TCS Daily

First-Time Jobless Claims Gauge the Economy's Health Well

By Kevin Hassett - August 7, 2001 12:00 AM

Just about everyone is looking around for signs that we have hit bottom. The Federal Reserve is undoubtedly doing that as well. One of the most frustrating problems facing the Fed is the tardiness of the economic data. Here we are in early August, and the most recent data on factory orders, for example, cover June. Fed policy can't affect June, what matters is how we are doing now. What's the timeliest indicator of that?

There have been numerous studies that have attempted to identify the best contemporaneous economic indicator, and there is a clear champion: initial claims for unemployment insurance. This data release provides a simple count of the number of new claims for unemployment insurance that occur during a given week. It is a very precise measure of the number of people who have lost their jobs, which makes it a pretty important number. Timeliness is what makes this indicator receive such a heavyweight in the thinking of economy watchers. On Thursday (August 9) we will receive data for the first week of August.

The data on claims over the past few months tell a very interesting story. When the economy is healthy we usually see 200,000 to 300,000 new claims for unemployment insurance in a given week. During a recession (and adjusting for the growth of the economy that has occurred since the last one) we might expect to see 500,000 to 600,000 new claims. Up until about a year ago, claims stayed fairly comfortably in the "boom" range, but they began a steady march northward last fall. In early July, they peaked at about 450,000. Since then, they have steadily declined, with the most recent reading showing 346,000 new claims in the last week of July.

If that trend holds, then we will be able to safely call last June the bottom. Another month of that trend and the series will be back in "boom" territory. I choose June instead of July because layoffs generally lag bad news a little bit. Employers hate laying off workers, and often have to pay significant costs when they do. Layoffs tend to happen only after signals about bad times are convincing.

If the downtrend continues, the latest episode will have provided strong evidence in support of arguments made by New Economy students. Claims at their peak did not approach a recessionary level. This means that firms were indeed able to use information technology to manage their inventories and production in a way that smoothed significantly the stresses that the business cycle put on their production.

So the key question is, will that pattern hold? Here are the arguments for and against.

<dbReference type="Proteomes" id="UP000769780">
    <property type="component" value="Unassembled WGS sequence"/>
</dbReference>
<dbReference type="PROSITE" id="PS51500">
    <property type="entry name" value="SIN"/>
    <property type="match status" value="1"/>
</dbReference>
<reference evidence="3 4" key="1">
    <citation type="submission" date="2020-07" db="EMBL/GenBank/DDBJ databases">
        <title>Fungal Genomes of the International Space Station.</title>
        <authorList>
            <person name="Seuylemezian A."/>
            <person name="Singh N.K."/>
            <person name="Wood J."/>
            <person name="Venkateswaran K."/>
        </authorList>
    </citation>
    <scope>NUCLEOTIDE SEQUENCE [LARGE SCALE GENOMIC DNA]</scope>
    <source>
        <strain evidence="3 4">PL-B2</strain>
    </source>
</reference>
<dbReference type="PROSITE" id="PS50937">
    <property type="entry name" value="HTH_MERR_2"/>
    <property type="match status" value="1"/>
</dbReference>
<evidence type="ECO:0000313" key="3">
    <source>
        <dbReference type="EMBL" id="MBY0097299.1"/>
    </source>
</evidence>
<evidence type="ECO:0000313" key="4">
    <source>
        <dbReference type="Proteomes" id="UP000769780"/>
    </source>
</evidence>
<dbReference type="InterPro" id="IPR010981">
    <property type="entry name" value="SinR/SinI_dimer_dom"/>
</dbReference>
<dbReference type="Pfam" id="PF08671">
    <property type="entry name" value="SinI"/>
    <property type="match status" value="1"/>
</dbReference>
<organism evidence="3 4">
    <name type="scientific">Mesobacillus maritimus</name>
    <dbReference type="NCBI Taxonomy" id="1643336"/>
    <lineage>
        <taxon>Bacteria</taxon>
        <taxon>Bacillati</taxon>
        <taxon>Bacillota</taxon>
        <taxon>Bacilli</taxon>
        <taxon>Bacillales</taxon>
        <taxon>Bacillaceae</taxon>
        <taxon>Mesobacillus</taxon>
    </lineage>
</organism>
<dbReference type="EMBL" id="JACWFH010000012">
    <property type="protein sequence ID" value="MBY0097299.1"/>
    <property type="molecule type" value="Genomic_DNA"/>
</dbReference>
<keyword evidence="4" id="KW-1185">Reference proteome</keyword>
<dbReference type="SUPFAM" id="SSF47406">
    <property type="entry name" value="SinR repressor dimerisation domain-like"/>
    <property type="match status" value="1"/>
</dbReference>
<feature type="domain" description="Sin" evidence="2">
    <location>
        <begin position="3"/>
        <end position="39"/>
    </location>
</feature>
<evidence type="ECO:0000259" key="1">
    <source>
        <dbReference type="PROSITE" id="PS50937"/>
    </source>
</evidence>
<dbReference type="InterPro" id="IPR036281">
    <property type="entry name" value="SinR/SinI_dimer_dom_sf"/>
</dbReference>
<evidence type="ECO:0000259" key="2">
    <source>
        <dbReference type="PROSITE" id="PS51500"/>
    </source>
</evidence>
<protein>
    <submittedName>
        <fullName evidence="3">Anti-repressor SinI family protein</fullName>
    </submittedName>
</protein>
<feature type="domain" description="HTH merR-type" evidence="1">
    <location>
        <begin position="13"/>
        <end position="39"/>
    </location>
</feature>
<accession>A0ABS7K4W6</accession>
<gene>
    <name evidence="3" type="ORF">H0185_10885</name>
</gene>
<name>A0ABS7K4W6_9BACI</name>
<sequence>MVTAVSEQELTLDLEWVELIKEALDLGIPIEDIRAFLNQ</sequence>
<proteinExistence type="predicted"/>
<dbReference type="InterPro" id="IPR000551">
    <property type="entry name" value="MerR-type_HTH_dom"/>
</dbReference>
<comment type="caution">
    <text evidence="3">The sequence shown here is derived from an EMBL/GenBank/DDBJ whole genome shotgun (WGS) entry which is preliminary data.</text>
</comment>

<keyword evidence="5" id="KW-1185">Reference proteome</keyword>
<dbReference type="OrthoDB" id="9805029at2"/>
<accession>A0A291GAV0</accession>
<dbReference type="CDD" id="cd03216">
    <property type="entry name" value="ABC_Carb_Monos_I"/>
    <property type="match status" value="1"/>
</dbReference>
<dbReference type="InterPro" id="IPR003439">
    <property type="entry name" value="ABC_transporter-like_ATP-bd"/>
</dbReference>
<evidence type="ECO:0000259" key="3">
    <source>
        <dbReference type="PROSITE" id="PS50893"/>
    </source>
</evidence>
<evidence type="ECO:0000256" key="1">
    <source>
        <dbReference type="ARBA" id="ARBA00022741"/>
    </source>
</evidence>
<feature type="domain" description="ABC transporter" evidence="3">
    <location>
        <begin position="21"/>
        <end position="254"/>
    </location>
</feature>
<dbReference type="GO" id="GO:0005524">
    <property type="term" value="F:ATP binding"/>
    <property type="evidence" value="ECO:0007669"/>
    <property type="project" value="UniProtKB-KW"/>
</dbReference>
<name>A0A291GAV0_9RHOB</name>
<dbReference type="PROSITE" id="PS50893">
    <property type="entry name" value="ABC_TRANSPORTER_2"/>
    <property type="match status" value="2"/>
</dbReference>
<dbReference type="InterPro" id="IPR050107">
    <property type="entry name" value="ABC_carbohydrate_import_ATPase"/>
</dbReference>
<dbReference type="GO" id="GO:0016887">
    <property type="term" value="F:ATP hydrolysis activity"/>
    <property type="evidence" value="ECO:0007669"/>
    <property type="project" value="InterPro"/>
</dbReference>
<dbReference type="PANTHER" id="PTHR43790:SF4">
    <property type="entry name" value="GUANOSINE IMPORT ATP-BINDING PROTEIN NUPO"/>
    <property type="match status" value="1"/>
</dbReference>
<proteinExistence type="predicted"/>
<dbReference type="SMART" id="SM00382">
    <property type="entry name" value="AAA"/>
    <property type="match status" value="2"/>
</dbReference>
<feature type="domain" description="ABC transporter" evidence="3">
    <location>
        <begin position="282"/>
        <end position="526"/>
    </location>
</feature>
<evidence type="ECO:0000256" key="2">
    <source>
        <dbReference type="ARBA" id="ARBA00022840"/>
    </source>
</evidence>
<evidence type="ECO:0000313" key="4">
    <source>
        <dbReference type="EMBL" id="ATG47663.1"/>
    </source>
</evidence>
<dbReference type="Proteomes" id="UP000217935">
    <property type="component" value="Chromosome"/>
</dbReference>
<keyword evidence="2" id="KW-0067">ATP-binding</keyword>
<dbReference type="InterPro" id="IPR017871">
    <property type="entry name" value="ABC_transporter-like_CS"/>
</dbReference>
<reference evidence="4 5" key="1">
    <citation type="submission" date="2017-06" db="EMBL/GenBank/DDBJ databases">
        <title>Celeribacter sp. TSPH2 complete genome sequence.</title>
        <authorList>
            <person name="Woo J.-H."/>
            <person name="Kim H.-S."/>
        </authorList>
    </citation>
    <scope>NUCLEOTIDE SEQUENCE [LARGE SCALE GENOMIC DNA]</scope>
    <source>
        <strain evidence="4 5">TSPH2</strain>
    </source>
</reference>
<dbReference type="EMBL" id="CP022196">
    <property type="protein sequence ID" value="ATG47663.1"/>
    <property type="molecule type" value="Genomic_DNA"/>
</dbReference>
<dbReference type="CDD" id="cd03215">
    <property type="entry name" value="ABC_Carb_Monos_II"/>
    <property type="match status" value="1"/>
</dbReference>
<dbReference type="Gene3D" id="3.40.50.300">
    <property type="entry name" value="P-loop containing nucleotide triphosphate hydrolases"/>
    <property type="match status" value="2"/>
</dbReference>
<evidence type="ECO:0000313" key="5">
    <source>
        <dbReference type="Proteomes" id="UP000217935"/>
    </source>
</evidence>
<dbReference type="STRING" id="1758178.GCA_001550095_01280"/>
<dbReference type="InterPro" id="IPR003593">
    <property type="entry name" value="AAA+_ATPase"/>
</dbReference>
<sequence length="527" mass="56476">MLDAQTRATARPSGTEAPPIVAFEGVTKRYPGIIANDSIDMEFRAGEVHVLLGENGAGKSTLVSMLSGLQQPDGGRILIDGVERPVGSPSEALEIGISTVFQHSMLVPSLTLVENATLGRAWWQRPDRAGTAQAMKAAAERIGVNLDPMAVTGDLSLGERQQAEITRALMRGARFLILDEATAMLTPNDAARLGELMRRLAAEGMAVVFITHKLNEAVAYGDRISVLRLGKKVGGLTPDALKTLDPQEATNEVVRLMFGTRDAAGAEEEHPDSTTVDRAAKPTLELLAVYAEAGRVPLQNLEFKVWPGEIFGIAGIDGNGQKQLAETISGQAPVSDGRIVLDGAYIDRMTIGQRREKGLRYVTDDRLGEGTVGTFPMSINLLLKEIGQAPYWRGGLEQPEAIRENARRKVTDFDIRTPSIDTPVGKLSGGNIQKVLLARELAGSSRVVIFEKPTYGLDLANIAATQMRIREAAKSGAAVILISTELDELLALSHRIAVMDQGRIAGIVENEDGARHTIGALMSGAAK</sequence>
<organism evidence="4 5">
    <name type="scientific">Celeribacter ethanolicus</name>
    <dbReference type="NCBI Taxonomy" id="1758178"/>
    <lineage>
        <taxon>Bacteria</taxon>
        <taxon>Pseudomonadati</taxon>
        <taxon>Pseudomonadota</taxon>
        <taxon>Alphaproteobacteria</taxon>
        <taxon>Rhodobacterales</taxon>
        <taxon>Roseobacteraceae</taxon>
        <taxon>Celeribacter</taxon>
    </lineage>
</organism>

Let's look at the dark side first. Data over the summer on layoffs are very noisy. This is because many manufacturers temporarily lay off workers for a few weeks while they retool, but they do this in a haphazard fashion. Since the seasonal filters correct for such short-term issues, claims could look like they are declining just because temporary layoffs are not as high as usual. Why might that be? Maybe manufacturers released workers who normally face temporary layoffs earlier in the year, giving us less short-term pain now. If that happened, then the claims decline in July will just be a blip.

On the brighter side, claims have declined steadily for three straight reports, and have not fluctuated wildly as one might see if seasonal adjustments were causing data chaos. Moreover, many of the other indicators we have discussed in this space have signaled that the bottom might have been near in June. The claims data look exactly like we predicted they would look now. The reduction in layoffs makes sense given the other things we have seen.

All this means is that this Thursday's release is going to have an unusually large effect on the outlook. Three good reports might have been luck, or seasonal weirdness. A few more, and we will have to take the new trend seriously.

Postscript: Well, the frustration continues. The claims data last Thursday could have sent us a strong signal that we were out of the woods, but they did not. The number of unemployment claims jumped up to 385,000, reversing the recent downtrend. On the brighter side, claims stayed well below the recession danger zone, but a number in the neighborhood of 350,000 or below would have signaled that we are headed back toward a vibrant economy. All this suggests that the frustratingly low positive growth experienced so far this year will continue in the third quarter.

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